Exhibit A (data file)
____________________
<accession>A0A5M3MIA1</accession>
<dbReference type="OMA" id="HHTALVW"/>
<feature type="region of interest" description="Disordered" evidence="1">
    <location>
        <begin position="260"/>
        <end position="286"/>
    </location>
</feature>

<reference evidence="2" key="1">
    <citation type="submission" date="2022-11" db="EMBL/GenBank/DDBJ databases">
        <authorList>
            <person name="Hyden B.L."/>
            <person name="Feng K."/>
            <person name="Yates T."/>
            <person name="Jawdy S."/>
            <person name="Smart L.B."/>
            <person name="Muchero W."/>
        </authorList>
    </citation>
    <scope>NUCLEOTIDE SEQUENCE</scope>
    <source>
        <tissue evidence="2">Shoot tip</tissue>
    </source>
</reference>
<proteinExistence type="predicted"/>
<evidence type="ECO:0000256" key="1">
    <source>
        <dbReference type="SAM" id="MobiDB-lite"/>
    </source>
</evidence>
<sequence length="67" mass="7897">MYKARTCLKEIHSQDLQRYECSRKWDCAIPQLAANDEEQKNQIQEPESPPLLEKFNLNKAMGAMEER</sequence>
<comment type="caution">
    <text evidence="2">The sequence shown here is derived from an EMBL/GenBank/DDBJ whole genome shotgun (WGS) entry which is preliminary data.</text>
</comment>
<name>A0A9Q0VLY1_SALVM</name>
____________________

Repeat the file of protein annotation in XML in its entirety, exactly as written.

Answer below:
<accession>A0A5M3MIA1</accession>
<dbReference type="OMA" id="HHTALVW"/>
<feature type="region of interest" description="Disordered" evidence="1">
    <location>
        <begin position="260"/>
        <end position="286"/>
    </location>
</feature>

<reference evidence="2" key="1">
    <citation type="submission" date="2022-11" db="EMBL/GenBank/DDBJ databases">
        <authorList>
            <person name="Hyden B.L."/>
            <person name="Feng K."/>
            <person name="Yates T."/>
            <person name="Jawdy S."/>
            <person name="Smart L.B."/>
            <person name="Muchero W."/>
        </authorList>
    </citation>
    <scope>NUCLEOTIDE SEQUENCE</scope>
    <source>
        <tissue evidence="2">Shoot tip</tissue>
    </source>
</reference>
<proteinExistence type="predicted"/>
<evidence type="ECO:0000256" key="1">
    <source>
        <dbReference type="SAM" id="MobiDB-lite"/>
    </source>
</evidence>
<sequence length="67" mass="7897">MYKARTCLKEIHSQDLQRYECSRKWDCAIPQLAANDEEQKNQIQEPESPPLLEKFNLNKAMGAMEER</sequence>
<comment type="caution">
    <text evidence="2">The sequence shown here is derived from an EMBL/GenBank/DDBJ whole genome shotgun (WGS) entry which is preliminary data.</text>
</comment>
<name>A0A9Q0VLY1_SALVM</name>